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Medieval Art

Aug 31 Through Sep 01 | Sat | 9:30AM |

Due to the coronavirus, please call to ensure this event is still happening before you leave home.

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The period between ancient and modern times in Western civilization, known as the Middle Ages, extends from the fourth to the early sixteenth century—that is, roughly from the Fall of Rome to the beginning of the Renaissance in Northern Europe. The Metropolitan Museum's collection of medieval art, one of the richest in the world, encompasses the art of this long and complex period in all of its many phases, from its pre-Christian antecedents in Western Europe through the early Christian, Byzantine, Romanesque, and Gothic periods. Though administered by a single curatorial department, the Museum's medieval holdings are exhibited in two different locations: in several galleries on the first floor of the Main Building on Fifth Avenue, and at The Cloisters, a branch of the Metropolitan devoted to the art of medieval Europe in northern Manhattan's Fort Tryon Park. The medieval objects in the Main Building, of which there are more than six thousand, display a somewhat broader geographical and temporal range—pre-medieval European antiquities (that are not Greek or Roman) from as early as the Bronze Age fall under the department's purview and are exhibited here, as are works of Byzantine art from the Middle East and North Africa—while the collection of about five thousand objects housed at The Cloisters is strictly European and starts in the year 800, with particular emphasis on the twelfth through the fifteenth century. Both locations exhibit two- and three-dimensional works of art in a wide range of media, from wooden and stone free-standing and architectural sculpture to stained glass, metalwork, enamels, ivories, manuscript illuminations (typically tempera and gold leaf on parchment or vellum), oil paintings, tapestries, and more. The collection of medieval art exhibited at the Main Building is particularly strong in Byzantine silver, enamels, glass, and ivories; medieval jewelry; Romanesque and Gothic metalwork, stained glass, sculpture, enamels, and ivories; and Gothic tapestries.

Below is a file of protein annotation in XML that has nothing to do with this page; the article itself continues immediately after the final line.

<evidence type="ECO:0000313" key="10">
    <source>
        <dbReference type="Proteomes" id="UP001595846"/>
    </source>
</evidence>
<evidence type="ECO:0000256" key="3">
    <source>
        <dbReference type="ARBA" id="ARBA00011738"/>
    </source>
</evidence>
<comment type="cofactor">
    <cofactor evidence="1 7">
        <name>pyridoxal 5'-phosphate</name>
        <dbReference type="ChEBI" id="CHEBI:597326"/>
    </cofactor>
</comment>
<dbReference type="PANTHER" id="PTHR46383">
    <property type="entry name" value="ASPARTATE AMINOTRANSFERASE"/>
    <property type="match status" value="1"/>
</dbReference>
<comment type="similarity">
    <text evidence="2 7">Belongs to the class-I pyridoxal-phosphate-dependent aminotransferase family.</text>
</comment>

Venue: Metropolitan Museum of Art (MET)

1000 5th Ave Map